15. ^ José L. Carballido; Oliver W. M. Rauhut; Diego Pol; Leonardo Salgado (2011). "Osteology and phylogenetic relationships of Tehuelchesaurus benitezii (Dinosauria, Sauropoda) from the Upper Jurassic of Patagonia". Zoological Journal of the Linnean Society. 163 (2): 605–662. doi:10.1111/j.1096-3642.2011.00723.x.
  16. ^ Mateus, O., Jacobs, L. L., Schulp, A. S., Polcyn, M. J., Tavares, T. S., Buta Neto, A., ... & Antunes, M. T. (2011). Angolatitan adamastor, a new sauropod dinosaur and the first record from Angola. Anais da Academia Brasileira de Ciências, 83(1), 221-233.
  17. ^ Mannion, P. D., Upchurch, P., Barnes, R. N., & Mateus, O. (2013). Osteology of the Late Jurassic Portuguese sauropod dinosaur Lusotitan atalaiensis (Macronaria) and the evolutionary history of basal titanosauriforms. Zoological Journal of the Linnean Society, 168(1), 98-206.

Abrosaurus (; 'delicate lizard' from the Greek αβρος meaning 'delicate' or 'dainty' and σαυρος meaning 'lizard') is a genus of macronarian sauropod dinosaur from the Middle Jurassic Period of what is now Asia, one of many dinosaurs found at the Dashanpu Quarry in the Sichuan Province of China. Like most sauropods, Abrosaurus was a quadrupedal herbivore but it was rather small for a sauropod, not much more than 30 feet (9 m) long. Its head was boxy and topped with a tall bony arch containing the nostrils.

The generic name meaning 'delicate lizard', refers to the nature of the skull, with large openings separated by thin bony struts. The only named species is now known as A. dongpoi, and is named after eleventh-century Chinese poet Su Shi, also known as Su Dongpo, who was born in Sichuan.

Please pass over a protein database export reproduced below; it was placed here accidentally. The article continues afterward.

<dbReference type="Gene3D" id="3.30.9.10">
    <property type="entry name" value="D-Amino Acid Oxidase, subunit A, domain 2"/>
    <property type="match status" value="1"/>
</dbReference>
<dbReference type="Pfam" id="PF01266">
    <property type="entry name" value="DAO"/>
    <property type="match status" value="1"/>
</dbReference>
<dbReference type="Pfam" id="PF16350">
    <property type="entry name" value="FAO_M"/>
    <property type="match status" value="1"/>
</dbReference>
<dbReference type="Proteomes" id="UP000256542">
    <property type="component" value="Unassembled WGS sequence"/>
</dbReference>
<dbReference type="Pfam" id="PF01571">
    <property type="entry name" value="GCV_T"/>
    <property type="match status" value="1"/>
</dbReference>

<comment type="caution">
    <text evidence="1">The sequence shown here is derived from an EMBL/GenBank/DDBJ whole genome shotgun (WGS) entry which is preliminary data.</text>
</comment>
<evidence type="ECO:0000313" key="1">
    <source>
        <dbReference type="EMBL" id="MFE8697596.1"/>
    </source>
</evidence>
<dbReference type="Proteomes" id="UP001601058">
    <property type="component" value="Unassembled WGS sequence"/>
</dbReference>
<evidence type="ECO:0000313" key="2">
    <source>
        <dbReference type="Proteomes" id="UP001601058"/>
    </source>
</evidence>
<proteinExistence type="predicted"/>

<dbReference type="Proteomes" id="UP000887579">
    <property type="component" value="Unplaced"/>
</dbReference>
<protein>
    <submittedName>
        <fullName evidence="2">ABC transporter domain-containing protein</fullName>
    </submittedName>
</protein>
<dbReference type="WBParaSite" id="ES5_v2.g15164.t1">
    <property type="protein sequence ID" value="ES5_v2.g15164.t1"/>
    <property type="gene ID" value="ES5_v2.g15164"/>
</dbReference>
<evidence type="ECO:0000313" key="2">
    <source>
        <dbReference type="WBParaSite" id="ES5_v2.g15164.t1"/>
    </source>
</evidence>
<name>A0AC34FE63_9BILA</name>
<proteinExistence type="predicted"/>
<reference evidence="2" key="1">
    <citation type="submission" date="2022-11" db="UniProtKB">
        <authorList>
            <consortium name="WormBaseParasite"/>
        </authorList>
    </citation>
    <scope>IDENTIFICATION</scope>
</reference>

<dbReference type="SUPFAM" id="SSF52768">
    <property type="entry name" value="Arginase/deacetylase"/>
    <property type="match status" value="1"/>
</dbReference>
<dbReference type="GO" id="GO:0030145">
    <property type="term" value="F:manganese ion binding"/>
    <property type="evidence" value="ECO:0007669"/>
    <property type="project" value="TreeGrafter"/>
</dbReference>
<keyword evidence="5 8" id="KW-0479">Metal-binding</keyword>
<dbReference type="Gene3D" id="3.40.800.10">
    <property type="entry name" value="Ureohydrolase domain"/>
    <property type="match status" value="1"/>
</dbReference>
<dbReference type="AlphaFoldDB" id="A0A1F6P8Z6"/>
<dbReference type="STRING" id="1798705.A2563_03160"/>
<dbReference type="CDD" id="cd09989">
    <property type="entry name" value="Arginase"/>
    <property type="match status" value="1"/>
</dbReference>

The naming of Abrosaurus has been a long and convuluted process. Abrosaurus was discovered in 1984 and was first described in the 1986 Ph.D. thesis of Chinese paleontologist Ouyang Hui, with the specific name "A. gigantorhinus". However, this does not meet ICZN standards of publication, so the species "Abrosaurus gigantorhinus" counts only as a nomen nudum, although it has been used incorrectly in at least one paper (Zhang & Chen, 1996). Ouyang formally described this species in 1989 under the specific epithet A. dongpoensis, but in biological nomenclature, the Latin suffix -ensis is correctly used only to honor localities and the name has since been revised to include the more correct -i suffix, which is used to honor male individuals (Peng & Shu, 1999). Abrosaurus dongpoi is now the accepted name for this taxon.

Abrosaurus was originally described as a camarasaurid sauropod, and while it may not turn out to be a member of that particular family, further research has indicated that it is a basal member of Macronaria, much like Camarasaurus itself. However, the remains of Abrosaurus have not been fully described, making its exact placement in the sauropod family tree difficult to determine (Upchurch et al., 2004).

The holotype, or original specimen, of Abrosaurus is a fossil skull which is nearly complete and very well preserved. A fragmentary skull and a skeleton have also been referred to this taxon but published description is lacking (Zhang & Chen, 1996). All of the material comes from the famous Dashanpu Quarry near Zigong in China, and is housed in the dinosaur museum there. Abrosaurus and at least 4 other species of sauropod are known from the Lower Shaximiao Formation (also called Xiashaximiao) at Dashanpu. These sediments are dated from the Bathonian to Callovian stages of the Middle Jurassic Period, or about 168 to 161 million years ago.